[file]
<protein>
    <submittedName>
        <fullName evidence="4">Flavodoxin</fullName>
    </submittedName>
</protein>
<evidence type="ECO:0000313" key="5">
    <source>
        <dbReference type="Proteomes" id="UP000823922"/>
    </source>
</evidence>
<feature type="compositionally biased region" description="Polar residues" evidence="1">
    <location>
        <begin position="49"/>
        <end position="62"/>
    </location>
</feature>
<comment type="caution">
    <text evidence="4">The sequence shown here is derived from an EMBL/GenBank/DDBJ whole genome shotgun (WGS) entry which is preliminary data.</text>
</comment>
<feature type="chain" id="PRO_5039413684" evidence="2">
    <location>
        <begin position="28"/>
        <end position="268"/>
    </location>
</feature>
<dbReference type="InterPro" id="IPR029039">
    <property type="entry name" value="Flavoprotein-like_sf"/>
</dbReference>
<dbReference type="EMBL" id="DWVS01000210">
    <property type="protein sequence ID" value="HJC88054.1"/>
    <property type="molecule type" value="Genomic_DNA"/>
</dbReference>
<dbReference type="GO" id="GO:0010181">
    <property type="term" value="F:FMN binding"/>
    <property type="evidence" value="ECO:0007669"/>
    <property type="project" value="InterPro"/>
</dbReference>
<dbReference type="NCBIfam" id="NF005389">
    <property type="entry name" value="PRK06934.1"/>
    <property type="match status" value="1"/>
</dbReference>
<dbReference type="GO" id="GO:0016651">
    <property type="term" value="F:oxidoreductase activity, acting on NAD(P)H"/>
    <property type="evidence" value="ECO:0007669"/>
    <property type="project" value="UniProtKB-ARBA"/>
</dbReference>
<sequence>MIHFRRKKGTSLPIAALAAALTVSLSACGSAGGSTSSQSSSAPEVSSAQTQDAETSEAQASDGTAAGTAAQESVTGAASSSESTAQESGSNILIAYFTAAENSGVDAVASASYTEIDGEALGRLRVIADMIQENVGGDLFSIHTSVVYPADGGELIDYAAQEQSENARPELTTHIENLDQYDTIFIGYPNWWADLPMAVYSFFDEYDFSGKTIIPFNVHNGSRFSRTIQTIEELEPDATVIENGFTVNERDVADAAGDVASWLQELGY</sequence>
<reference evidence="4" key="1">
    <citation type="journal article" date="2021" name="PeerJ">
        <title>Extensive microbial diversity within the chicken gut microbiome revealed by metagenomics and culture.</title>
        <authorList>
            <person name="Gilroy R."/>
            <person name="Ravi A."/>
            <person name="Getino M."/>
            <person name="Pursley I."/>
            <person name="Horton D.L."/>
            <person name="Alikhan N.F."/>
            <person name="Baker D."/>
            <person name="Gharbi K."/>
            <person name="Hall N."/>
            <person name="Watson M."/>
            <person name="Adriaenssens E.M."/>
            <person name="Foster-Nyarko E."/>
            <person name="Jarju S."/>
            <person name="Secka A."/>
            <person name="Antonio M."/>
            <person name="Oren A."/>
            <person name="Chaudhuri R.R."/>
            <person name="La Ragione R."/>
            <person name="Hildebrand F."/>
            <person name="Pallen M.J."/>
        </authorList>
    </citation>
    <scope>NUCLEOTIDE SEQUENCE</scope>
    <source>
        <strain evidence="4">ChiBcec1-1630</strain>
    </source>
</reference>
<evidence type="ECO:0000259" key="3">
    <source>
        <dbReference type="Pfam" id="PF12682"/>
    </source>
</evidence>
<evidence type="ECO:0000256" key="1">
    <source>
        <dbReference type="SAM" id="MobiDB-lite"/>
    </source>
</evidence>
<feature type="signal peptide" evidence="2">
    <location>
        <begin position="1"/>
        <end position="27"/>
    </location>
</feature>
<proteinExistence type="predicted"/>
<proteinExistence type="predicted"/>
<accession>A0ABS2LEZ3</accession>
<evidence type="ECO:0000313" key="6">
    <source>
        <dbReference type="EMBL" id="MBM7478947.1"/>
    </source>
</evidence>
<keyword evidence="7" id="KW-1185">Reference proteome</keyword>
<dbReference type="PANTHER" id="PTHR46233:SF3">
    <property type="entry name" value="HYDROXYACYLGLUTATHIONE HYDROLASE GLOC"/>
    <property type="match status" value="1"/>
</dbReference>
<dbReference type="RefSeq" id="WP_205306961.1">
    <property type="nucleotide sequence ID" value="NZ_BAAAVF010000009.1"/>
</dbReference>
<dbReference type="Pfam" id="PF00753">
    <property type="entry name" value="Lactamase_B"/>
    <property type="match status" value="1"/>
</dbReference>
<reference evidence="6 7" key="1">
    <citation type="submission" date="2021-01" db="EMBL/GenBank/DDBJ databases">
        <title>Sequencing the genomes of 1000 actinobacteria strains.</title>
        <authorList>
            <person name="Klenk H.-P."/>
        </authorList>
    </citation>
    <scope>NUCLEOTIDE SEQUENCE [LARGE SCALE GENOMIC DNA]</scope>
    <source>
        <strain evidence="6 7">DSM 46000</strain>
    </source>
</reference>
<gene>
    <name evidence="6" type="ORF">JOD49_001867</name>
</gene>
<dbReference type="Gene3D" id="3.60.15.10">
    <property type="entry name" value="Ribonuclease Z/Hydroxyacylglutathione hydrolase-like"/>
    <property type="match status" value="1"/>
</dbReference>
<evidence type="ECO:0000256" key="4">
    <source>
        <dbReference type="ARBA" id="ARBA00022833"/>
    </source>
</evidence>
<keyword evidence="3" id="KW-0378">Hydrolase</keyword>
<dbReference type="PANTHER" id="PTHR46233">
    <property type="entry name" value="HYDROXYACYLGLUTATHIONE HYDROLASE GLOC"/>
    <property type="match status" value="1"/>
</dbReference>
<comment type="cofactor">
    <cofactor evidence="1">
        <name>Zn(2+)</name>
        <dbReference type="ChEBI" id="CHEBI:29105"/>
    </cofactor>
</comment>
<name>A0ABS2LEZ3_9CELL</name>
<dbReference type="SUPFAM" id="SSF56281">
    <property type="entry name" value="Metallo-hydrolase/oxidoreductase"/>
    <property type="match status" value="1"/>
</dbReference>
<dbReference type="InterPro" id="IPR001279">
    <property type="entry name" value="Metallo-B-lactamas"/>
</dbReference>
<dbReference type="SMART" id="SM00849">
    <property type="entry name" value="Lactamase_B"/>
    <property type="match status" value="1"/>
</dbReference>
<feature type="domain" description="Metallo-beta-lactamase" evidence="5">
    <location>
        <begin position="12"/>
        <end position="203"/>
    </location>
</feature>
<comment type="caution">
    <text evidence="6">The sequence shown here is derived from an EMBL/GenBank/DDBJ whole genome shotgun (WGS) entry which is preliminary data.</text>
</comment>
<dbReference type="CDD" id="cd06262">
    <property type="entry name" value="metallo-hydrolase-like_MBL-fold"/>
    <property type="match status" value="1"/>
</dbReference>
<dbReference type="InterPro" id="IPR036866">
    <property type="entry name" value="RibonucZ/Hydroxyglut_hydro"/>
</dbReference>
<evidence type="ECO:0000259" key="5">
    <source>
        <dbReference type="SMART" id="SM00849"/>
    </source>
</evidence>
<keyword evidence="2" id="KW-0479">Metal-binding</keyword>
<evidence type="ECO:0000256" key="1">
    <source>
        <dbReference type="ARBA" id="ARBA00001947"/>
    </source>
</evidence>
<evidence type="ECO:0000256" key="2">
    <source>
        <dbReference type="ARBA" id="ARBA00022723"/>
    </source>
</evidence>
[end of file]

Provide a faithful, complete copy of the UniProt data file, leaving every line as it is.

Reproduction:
<protein>
    <submittedName>
        <fullName evidence="4">Flavodoxin</fullName>
    </submittedName>
</protein>
<evidence type="ECO:0000313" key="5">
    <source>
        <dbReference type="Proteomes" id="UP000823922"/>
    </source>
</evidence>
<feature type="compositionally biased region" description="Polar residues" evidence="1">
    <location>
        <begin position="49"/>
        <end position="62"/>
    </location>
</feature>
<comment type="caution">
    <text evidence="4">The sequence shown here is derived from an EMBL/GenBank/DDBJ whole genome shotgun (WGS) entry which is preliminary data.</text>
</comment>
<feature type="chain" id="PRO_5039413684" evidence="2">
    <location>
        <begin position="28"/>
        <end position="268"/>
    </location>
</feature>
<dbReference type="InterPro" id="IPR029039">
    <property type="entry name" value="Flavoprotein-like_sf"/>
</dbReference>
<dbReference type="EMBL" id="DWVS01000210">
    <property type="protein sequence ID" value="HJC88054.1"/>
    <property type="molecule type" value="Genomic_DNA"/>
</dbReference>
<dbReference type="GO" id="GO:0010181">
    <property type="term" value="F:FMN binding"/>
    <property type="evidence" value="ECO:0007669"/>
    <property type="project" value="InterPro"/>
</dbReference>
<dbReference type="NCBIfam" id="NF005389">
    <property type="entry name" value="PRK06934.1"/>
    <property type="match status" value="1"/>
</dbReference>
<dbReference type="GO" id="GO:0016651">
    <property type="term" value="F:oxidoreductase activity, acting on NAD(P)H"/>
    <property type="evidence" value="ECO:0007669"/>
    <property type="project" value="UniProtKB-ARBA"/>
</dbReference>
<sequence>MIHFRRKKGTSLPIAALAAALTVSLSACGSAGGSTSSQSSSAPEVSSAQTQDAETSEAQASDGTAAGTAAQESVTGAASSSESTAQESGSNILIAYFTAAENSGVDAVASASYTEIDGEALGRLRVIADMIQENVGGDLFSIHTSVVYPADGGELIDYAAQEQSENARPELTTHIENLDQYDTIFIGYPNWWADLPMAVYSFFDEYDFSGKTIIPFNVHNGSRFSRTIQTIEELEPDATVIENGFTVNERDVADAAGDVASWLQELGY</sequence>
<reference evidence="4" key="1">
    <citation type="journal article" date="2021" name="PeerJ">
        <title>Extensive microbial diversity within the chicken gut microbiome revealed by metagenomics and culture.</title>
        <authorList>
            <person name="Gilroy R."/>
            <person name="Ravi A."/>
            <person name="Getino M."/>
            <person name="Pursley I."/>
            <person name="Horton D.L."/>
            <person name="Alikhan N.F."/>
            <person name="Baker D."/>
            <person name="Gharbi K."/>
            <person name="Hall N."/>
            <person name="Watson M."/>
            <person name="Adriaenssens E.M."/>
            <person name="Foster-Nyarko E."/>
            <person name="Jarju S."/>
            <person name="Secka A."/>
            <person name="Antonio M."/>
            <person name="Oren A."/>
            <person name="Chaudhuri R.R."/>
            <person name="La Ragione R."/>
            <person name="Hildebrand F."/>
            <person name="Pallen M.J."/>
        </authorList>
    </citation>
    <scope>NUCLEOTIDE SEQUENCE</scope>
    <source>
        <strain evidence="4">ChiBcec1-1630</strain>
    </source>
</reference>
<evidence type="ECO:0000259" key="3">
    <source>
        <dbReference type="Pfam" id="PF12682"/>
    </source>
</evidence>
<evidence type="ECO:0000256" key="1">
    <source>
        <dbReference type="SAM" id="MobiDB-lite"/>
    </source>
</evidence>
<feature type="signal peptide" evidence="2">
    <location>
        <begin position="1"/>
        <end position="27"/>
    </location>
</feature>
<proteinExistence type="predicted"/>
<proteinExistence type="predicted"/>
<accession>A0ABS2LEZ3</accession>
<evidence type="ECO:0000313" key="6">
    <source>
        <dbReference type="EMBL" id="MBM7478947.1"/>
    </source>
</evidence>
<keyword evidence="7" id="KW-1185">Reference proteome</keyword>
<dbReference type="PANTHER" id="PTHR46233:SF3">
    <property type="entry name" value="HYDROXYACYLGLUTATHIONE HYDROLASE GLOC"/>
    <property type="match status" value="1"/>
</dbReference>
<dbReference type="RefSeq" id="WP_205306961.1">
    <property type="nucleotide sequence ID" value="NZ_BAAAVF010000009.1"/>
</dbReference>
<dbReference type="Pfam" id="PF00753">
    <property type="entry name" value="Lactamase_B"/>
    <property type="match status" value="1"/>
</dbReference>
<reference evidence="6 7" key="1">
    <citation type="submission" date="2021-01" db="EMBL/GenBank/DDBJ databases">
        <title>Sequencing the genomes of 1000 actinobacteria strains.</title>
        <authorList>
            <person name="Klenk H.-P."/>
        </authorList>
    </citation>
    <scope>NUCLEOTIDE SEQUENCE [LARGE SCALE GENOMIC DNA]</scope>
    <source>
        <strain evidence="6 7">DSM 46000</strain>
    </source>
</reference>
<gene>
    <name evidence="6" type="ORF">JOD49_001867</name>
</gene>
<dbReference type="Gene3D" id="3.60.15.10">
    <property type="entry name" value="Ribonuclease Z/Hydroxyacylglutathione hydrolase-like"/>
    <property type="match status" value="1"/>
</dbReference>
<evidence type="ECO:0000256" key="4">
    <source>
        <dbReference type="ARBA" id="ARBA00022833"/>
    </source>
</evidence>
<keyword evidence="3" id="KW-0378">Hydrolase</keyword>
<dbReference type="PANTHER" id="PTHR46233">
    <property type="entry name" value="HYDROXYACYLGLUTATHIONE HYDROLASE GLOC"/>
    <property type="match status" value="1"/>
</dbReference>
<comment type="cofactor">
    <cofactor evidence="1">
        <name>Zn(2+)</name>
        <dbReference type="ChEBI" id="CHEBI:29105"/>
    </cofactor>
</comment>
<name>A0ABS2LEZ3_9CELL</name>
<dbReference type="SUPFAM" id="SSF56281">
    <property type="entry name" value="Metallo-hydrolase/oxidoreductase"/>
    <property type="match status" value="1"/>
</dbReference>
<dbReference type="InterPro" id="IPR001279">
    <property type="entry name" value="Metallo-B-lactamas"/>
</dbReference>
<dbReference type="SMART" id="SM00849">
    <property type="entry name" value="Lactamase_B"/>
    <property type="match status" value="1"/>
</dbReference>
<feature type="domain" description="Metallo-beta-lactamase" evidence="5">
    <location>
        <begin position="12"/>
        <end position="203"/>
    </location>
</feature>
<comment type="caution">
    <text evidence="6">The sequence shown here is derived from an EMBL/GenBank/DDBJ whole genome shotgun (WGS) entry which is preliminary data.</text>
</comment>
<dbReference type="CDD" id="cd06262">
    <property type="entry name" value="metallo-hydrolase-like_MBL-fold"/>
    <property type="match status" value="1"/>
</dbReference>
<dbReference type="InterPro" id="IPR036866">
    <property type="entry name" value="RibonucZ/Hydroxyglut_hydro"/>
</dbReference>
<evidence type="ECO:0000259" key="5">
    <source>
        <dbReference type="SMART" id="SM00849"/>
    </source>
</evidence>
<keyword evidence="2" id="KW-0479">Metal-binding</keyword>
<evidence type="ECO:0000256" key="1">
    <source>
        <dbReference type="ARBA" id="ARBA00001947"/>
    </source>
</evidence>
<evidence type="ECO:0000256" key="2">
    <source>
        <dbReference type="ARBA" id="ARBA00022723"/>
    </source>
</evidence>